Noncanonical DNA structures are postulated to be responsible for some breakpoint hotspots that occur frequently in cancers. We developed a novel mouse model system using the naturally occurring H-DNA structure that deviate from the familiar right-handed helical B form found at the breakage hotspot in the human c-MYC promoter and a Z-DNA-forming CG repeat to test this idea directly. Large-scale chromosomal deletions and/or translocations occurred in 5 (7.7%, 95% confidence interval [CI] = 3.7% to 12.8%) of the 65 mice carrying the H-DNA-forming sequences and in 7 (6.6%, 95% CI = 3.8% to 11.6%) of the 106 mice carrying the Z-DNA-forming sequences, but in 0 of the 63 control mice (P =. 042 and P =. 035, respectively, two-sided test). Thus, the DNA structure itself can introduce instability in a mammalian genome.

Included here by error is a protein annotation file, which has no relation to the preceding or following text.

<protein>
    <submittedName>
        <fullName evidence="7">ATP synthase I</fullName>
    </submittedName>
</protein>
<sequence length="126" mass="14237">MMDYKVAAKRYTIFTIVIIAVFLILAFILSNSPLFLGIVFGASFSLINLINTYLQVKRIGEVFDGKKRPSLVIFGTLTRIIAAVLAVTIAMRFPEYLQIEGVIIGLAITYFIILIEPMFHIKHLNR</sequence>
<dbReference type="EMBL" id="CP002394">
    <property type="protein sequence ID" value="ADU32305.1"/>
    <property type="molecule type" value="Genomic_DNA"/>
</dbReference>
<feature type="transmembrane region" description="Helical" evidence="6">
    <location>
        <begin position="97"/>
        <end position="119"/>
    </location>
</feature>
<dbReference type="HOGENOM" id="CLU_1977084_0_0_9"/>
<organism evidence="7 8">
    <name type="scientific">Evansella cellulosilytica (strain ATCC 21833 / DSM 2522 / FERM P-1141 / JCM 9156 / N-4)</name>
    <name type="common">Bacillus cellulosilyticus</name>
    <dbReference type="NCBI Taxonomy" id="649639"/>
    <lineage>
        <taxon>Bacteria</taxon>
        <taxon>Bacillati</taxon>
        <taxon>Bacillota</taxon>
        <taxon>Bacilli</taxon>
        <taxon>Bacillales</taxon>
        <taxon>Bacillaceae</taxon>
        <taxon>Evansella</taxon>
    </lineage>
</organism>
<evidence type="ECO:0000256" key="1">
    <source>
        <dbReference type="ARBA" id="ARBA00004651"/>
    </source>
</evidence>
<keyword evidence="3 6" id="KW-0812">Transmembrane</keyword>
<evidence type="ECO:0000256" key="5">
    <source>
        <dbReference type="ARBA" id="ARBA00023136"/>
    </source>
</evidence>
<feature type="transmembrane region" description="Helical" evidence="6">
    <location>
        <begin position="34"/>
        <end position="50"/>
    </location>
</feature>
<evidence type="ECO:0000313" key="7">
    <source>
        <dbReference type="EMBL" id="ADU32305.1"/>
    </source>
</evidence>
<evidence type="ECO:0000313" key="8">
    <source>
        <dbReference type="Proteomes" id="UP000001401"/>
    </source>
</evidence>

|Original language||English (US)|
|Number of pages||3|
|Journal||Journal of the National Cancer Institute|
|State||Published - Dec 17 2008|
ASJC Scopus subject areas
- Cancer Research